The Word “Recovery”

21st August 2018

Therapists and clients will always use the word “recovery” in their work together. The definition of recovery, itself, means to “return to a normal state of health, mind, or strength” (Oxford Dictionaries). I often hear the word used in sessions and even I can feel overwhelmed by the semantics and concept of it.

While I have been told by clients that the word “recovery” can feel like a window of opportunity, I am also told that it can feel like a frightening and daunting window of doom. I am finding, too, that the concept can fit nicely into “all-or-nothing” way of thinking, as it can be easily thought of with the belief that someone must be able to do it completely or not be able to do at all.

AHHHHHHHHH!

Yes, there’s a reason to scream right there! And if you didn’t scream, try putting yourself in the shoes of someone with that perspective. One word–pressure! Pressure, pressure and more pressure in the aim to be perfectly recovered.

The definition above says recovery is a return to a normal state of health, but, a return would mean that people were good before they started to struggle, right? Being a psychologist, I would argue against this idea, as we know from research all of us have maladaptive thoughts. These generally develop through trying to protect ourselves from the stress and strain often found in childhood as we come in to contact with family and wider societal systems. Therefore, I would advocate that my role is to not return someone to the way they were before, but to actually help them rebirth into something new. Thus, in many ways, the client mustn’t recover but evolve. Evolve from the past which got them to find destructive coping strategies in the first place and transcend the stories of self which come to be true. So for me, it is not about returning at all, it’s more about developing so people are supported to  align to their full potential.

The word recovery is not to be glossed over with clients in the therapy room–it is a concept which carries many interpretations. Both the therapist and the client need to explore their beliefs on this issue. I know, too, that recovery is not a linear process. I see psychological wellbeing as a spiraling loop with many springs going up and down. You could also see wellbeing like the board game snakes and ladders, with many wins and loses along the rise to the top. While I can theorize like this, what’s more powerful is how this ultimately comes from someone who is on the board game as I write this. This brave and insightful young woman wrote the following passage, and it really depicts what it takes to keep fighting the eating disorder thoughts and behaviours:

“We can’t keep surrendering ourselves to the oppression of anorexia, we can’t keep obeying it’s every rule in fear of how it will make us feel. Even if we didn’t have eating disorders, we would have to experience the feeling of pain, guilt, unhappiness, etc., because it’s a part of being human. When we feel guilty or anxious or fat, we’ve got to remember that that’s anorexia gearing up many ways to put our body into threat mode so we see food as the enemy rather than a necessity…You’ve got to recognise what you feel ISN’T what you are. You feel disgusting, but you ARE NOT disgusting. Instead of trying to push them away completely, you need to acknowledge the emotions you’re feeling and then acknowledge that it’s not the truth and that it’s not you!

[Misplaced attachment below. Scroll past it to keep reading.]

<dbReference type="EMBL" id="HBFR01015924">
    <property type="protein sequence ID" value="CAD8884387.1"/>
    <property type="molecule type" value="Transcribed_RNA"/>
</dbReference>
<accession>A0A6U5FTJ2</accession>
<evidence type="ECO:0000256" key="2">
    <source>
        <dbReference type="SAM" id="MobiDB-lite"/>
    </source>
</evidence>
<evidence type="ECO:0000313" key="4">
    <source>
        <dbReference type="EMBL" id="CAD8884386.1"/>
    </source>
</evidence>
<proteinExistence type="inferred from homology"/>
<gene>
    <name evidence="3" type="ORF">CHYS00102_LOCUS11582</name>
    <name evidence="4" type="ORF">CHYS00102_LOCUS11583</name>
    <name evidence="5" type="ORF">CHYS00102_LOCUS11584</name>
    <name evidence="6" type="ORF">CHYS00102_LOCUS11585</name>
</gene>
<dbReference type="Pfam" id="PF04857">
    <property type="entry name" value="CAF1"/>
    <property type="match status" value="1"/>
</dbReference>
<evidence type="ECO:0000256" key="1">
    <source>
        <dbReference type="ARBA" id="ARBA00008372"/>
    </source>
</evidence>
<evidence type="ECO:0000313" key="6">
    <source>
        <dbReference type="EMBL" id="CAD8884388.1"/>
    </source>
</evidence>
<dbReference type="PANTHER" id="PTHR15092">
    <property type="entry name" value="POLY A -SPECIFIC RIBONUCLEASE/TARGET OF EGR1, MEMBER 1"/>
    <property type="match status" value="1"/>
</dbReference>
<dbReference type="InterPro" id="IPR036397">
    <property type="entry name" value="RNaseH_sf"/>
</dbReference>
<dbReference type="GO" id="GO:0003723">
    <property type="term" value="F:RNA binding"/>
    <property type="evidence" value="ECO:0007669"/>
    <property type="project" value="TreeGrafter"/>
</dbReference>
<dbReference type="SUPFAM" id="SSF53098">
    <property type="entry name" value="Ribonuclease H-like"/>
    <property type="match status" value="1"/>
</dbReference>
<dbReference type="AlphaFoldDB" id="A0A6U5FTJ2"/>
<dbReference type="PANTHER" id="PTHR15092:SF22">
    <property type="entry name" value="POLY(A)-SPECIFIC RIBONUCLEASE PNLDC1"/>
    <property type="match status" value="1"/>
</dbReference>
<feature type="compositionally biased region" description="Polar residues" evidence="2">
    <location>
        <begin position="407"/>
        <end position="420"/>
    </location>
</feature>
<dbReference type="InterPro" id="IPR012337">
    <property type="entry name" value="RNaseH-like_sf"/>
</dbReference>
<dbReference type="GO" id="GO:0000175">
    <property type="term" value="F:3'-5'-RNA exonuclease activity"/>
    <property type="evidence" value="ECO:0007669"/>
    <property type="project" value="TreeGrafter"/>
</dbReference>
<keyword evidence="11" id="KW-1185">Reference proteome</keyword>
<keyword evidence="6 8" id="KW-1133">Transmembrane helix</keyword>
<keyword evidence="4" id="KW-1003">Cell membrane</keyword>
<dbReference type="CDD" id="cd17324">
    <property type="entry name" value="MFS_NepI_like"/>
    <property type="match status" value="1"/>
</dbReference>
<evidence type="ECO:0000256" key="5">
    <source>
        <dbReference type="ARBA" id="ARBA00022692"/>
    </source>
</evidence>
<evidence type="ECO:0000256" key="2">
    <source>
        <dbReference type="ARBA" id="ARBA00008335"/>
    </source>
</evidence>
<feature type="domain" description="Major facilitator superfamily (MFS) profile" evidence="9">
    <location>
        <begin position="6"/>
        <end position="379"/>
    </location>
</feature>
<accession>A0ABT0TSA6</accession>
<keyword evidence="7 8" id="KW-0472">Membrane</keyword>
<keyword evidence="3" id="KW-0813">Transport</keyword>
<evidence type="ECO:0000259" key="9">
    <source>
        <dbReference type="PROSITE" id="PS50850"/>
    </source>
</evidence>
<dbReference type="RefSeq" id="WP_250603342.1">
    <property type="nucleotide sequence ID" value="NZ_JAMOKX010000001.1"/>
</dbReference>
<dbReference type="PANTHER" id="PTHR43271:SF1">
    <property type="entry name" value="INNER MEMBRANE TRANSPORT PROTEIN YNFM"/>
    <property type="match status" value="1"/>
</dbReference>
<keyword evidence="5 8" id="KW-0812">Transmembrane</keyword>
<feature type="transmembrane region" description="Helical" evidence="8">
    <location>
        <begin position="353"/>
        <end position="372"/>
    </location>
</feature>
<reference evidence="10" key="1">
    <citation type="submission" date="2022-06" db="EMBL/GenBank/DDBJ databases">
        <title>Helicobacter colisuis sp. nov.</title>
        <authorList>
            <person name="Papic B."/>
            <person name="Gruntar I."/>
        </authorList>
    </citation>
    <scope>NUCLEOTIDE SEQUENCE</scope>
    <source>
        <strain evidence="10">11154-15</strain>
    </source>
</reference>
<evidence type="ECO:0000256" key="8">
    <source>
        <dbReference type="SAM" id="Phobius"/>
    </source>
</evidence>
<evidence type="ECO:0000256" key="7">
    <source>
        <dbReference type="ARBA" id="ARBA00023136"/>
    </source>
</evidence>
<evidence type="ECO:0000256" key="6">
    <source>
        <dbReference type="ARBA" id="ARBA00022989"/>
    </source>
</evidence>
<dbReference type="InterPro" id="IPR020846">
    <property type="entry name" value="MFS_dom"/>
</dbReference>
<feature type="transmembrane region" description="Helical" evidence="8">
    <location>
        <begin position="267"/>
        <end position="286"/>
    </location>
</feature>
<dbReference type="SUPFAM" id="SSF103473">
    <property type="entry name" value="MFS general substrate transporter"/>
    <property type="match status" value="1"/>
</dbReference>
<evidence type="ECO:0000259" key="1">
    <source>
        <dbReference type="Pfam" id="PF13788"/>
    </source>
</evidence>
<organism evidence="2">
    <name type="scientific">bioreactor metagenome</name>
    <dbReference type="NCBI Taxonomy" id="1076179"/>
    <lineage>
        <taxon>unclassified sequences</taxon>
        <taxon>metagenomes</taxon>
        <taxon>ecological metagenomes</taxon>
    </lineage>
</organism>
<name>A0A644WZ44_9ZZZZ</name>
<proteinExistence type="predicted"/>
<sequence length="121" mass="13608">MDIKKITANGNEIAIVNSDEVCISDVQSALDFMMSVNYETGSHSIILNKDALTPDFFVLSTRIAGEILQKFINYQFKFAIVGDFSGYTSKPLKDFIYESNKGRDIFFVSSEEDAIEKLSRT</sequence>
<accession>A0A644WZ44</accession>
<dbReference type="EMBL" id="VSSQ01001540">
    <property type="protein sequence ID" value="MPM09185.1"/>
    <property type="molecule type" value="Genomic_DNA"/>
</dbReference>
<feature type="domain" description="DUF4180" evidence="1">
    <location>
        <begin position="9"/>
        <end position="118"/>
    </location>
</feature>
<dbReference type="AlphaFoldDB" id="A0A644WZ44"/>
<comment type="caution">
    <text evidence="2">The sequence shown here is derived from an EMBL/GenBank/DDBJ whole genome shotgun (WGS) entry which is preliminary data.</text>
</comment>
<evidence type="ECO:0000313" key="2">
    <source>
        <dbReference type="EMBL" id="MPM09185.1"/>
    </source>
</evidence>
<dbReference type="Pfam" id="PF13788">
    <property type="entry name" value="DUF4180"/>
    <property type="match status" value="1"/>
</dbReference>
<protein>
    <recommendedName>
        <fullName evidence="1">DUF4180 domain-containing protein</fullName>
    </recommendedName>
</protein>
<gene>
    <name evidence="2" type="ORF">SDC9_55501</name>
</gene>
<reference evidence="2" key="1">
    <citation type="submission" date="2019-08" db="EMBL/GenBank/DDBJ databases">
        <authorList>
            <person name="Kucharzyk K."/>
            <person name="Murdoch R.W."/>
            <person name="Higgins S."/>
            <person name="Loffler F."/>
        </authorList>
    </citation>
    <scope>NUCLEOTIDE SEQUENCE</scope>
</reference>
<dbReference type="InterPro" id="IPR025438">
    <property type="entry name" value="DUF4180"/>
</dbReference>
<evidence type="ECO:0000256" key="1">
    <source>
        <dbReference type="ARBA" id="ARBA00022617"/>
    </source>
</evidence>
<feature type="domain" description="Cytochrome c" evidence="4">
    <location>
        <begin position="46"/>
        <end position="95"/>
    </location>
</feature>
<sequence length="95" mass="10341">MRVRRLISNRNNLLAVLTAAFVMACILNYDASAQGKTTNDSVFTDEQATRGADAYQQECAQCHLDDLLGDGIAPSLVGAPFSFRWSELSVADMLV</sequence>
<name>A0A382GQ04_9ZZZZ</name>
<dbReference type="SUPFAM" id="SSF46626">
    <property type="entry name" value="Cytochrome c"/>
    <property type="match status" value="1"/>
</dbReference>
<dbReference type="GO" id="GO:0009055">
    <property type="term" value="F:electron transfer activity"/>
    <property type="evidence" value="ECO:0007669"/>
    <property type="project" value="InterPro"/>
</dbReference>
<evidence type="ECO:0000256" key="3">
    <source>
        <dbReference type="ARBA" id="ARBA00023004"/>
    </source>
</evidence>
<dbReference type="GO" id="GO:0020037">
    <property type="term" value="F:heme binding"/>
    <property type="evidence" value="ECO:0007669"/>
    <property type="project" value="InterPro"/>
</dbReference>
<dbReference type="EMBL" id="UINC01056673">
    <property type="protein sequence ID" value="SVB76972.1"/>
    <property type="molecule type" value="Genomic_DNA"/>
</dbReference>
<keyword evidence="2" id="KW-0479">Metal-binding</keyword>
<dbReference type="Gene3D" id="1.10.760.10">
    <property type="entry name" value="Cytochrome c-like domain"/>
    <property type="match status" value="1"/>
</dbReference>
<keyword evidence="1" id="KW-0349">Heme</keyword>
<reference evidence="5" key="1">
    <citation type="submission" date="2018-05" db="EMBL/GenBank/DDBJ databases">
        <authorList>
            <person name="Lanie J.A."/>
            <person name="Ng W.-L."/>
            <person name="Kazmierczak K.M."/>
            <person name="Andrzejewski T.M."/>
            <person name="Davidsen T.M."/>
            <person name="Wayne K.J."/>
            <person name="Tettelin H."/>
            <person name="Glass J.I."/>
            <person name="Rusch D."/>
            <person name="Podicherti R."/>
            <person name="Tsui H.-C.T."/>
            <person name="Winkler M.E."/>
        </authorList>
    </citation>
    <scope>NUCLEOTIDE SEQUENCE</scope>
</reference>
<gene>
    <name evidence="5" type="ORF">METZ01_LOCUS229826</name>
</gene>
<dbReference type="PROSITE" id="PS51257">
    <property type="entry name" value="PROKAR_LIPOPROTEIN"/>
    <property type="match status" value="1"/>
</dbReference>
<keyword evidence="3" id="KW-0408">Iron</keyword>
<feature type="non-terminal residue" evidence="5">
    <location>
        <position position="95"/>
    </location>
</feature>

She also wrote:

“When you realise that spending your life in and out of hospitals, and not having the comfort of your own bed is not worth it,  it will start to hurt. And when you finally realise that it’s not you in control and that it’s anorexia, that’s going to hurt too. But we’ve got to find support to fight this. Weight gain is inevitable, recovery is inevitable–it has to happen or we die. Choose to live, choose to smile, and choose to allow others to see the light in your eyes and not the dullness anorexia tries to make you carry in your eyes.”

N.B. This young lady wrote this as a way to remind herself why she is putting up the fight against the eating disorder.  She continues to write like this when she feels the anorexic voice gaining control. As she concluded, she is fighting for the light and she knows that the fight will be worth it.

Thank you for reading.

Take a look at some of our other posts:

Parent and Carer Support Groups

August 13, 2018

Leave a review

What's happening?

Joins us on Instagram #thebridgeservice

Do you need help for yourself?

Now that you feel ready to ask for support, it is crucial to act quickly and get professional help immediately without having to go on a waiting list. Eating disorders are best treated when intervention is as early as possible. At The Bridge, our therapy is results-focused on the individual needs of our patients.

Find out more